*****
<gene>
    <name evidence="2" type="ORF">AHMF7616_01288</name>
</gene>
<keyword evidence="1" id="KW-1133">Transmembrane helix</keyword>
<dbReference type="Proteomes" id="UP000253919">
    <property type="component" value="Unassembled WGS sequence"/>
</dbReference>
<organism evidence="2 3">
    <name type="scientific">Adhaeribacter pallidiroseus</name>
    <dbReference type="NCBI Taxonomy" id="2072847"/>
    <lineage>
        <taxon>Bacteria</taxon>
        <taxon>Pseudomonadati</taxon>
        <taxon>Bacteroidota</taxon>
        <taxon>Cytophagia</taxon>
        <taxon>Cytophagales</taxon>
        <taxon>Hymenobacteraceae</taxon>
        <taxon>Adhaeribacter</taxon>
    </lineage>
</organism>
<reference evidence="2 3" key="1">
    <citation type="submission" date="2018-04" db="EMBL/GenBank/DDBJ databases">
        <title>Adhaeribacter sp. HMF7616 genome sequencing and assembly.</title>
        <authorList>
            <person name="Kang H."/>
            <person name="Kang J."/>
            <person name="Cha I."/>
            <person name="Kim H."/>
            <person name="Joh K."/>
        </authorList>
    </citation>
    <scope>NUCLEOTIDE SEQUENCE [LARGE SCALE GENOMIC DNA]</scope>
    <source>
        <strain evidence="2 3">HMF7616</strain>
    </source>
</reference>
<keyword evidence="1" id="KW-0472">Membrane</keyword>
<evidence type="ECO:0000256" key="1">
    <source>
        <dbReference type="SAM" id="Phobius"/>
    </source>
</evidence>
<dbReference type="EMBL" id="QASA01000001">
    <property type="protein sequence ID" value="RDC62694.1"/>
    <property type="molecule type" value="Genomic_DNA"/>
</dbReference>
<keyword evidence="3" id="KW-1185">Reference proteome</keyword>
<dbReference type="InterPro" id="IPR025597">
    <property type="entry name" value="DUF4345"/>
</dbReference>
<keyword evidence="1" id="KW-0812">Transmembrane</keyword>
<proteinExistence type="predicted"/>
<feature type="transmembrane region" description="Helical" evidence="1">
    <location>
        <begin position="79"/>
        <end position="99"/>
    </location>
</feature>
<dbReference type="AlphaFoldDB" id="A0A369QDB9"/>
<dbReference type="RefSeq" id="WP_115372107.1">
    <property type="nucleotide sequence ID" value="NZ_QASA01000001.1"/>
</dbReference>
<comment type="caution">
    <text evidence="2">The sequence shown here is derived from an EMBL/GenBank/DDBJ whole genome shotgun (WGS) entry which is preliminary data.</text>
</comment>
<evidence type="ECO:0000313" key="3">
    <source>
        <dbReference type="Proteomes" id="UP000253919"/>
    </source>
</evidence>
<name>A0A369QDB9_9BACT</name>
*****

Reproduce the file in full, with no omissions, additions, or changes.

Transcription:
<gene>
    <name evidence="2" type="ORF">AHMF7616_01288</name>
</gene>
<keyword evidence="1" id="KW-1133">Transmembrane helix</keyword>
<dbReference type="Proteomes" id="UP000253919">
    <property type="component" value="Unassembled WGS sequence"/>
</dbReference>
<organism evidence="2 3">
    <name type="scientific">Adhaeribacter pallidiroseus</name>
    <dbReference type="NCBI Taxonomy" id="2072847"/>
    <lineage>
        <taxon>Bacteria</taxon>
        <taxon>Pseudomonadati</taxon>
        <taxon>Bacteroidota</taxon>
        <taxon>Cytophagia</taxon>
        <taxon>Cytophagales</taxon>
        <taxon>Hymenobacteraceae</taxon>
        <taxon>Adhaeribacter</taxon>
    </lineage>
</organism>
<reference evidence="2 3" key="1">
    <citation type="submission" date="2018-04" db="EMBL/GenBank/DDBJ databases">
        <title>Adhaeribacter sp. HMF7616 genome sequencing and assembly.</title>
        <authorList>
            <person name="Kang H."/>
            <person name="Kang J."/>
            <person name="Cha I."/>
            <person name="Kim H."/>
            <person name="Joh K."/>
        </authorList>
    </citation>
    <scope>NUCLEOTIDE SEQUENCE [LARGE SCALE GENOMIC DNA]</scope>
    <source>
        <strain evidence="2 3">HMF7616</strain>
    </source>
</reference>
<keyword evidence="1" id="KW-0472">Membrane</keyword>
<evidence type="ECO:0000256" key="1">
    <source>
        <dbReference type="SAM" id="Phobius"/>
    </source>
</evidence>
<dbReference type="EMBL" id="QASA01000001">
    <property type="protein sequence ID" value="RDC62694.1"/>
    <property type="molecule type" value="Genomic_DNA"/>
</dbReference>
<keyword evidence="3" id="KW-1185">Reference proteome</keyword>
<dbReference type="InterPro" id="IPR025597">
    <property type="entry name" value="DUF4345"/>
</dbReference>
<keyword evidence="1" id="KW-0812">Transmembrane</keyword>
<proteinExistence type="predicted"/>
<feature type="transmembrane region" description="Helical" evidence="1">
    <location>
        <begin position="79"/>
        <end position="99"/>
    </location>
</feature>
<dbReference type="AlphaFoldDB" id="A0A369QDB9"/>
<dbReference type="RefSeq" id="WP_115372107.1">
    <property type="nucleotide sequence ID" value="NZ_QASA01000001.1"/>
</dbReference>
<comment type="caution">
    <text evidence="2">The sequence shown here is derived from an EMBL/GenBank/DDBJ whole genome shotgun (WGS) entry which is preliminary data.</text>
</comment>
<evidence type="ECO:0000313" key="3">
    <source>
        <dbReference type="Proteomes" id="UP000253919"/>
    </source>
</evidence>
<name>A0A369QDB9_9BACT</name>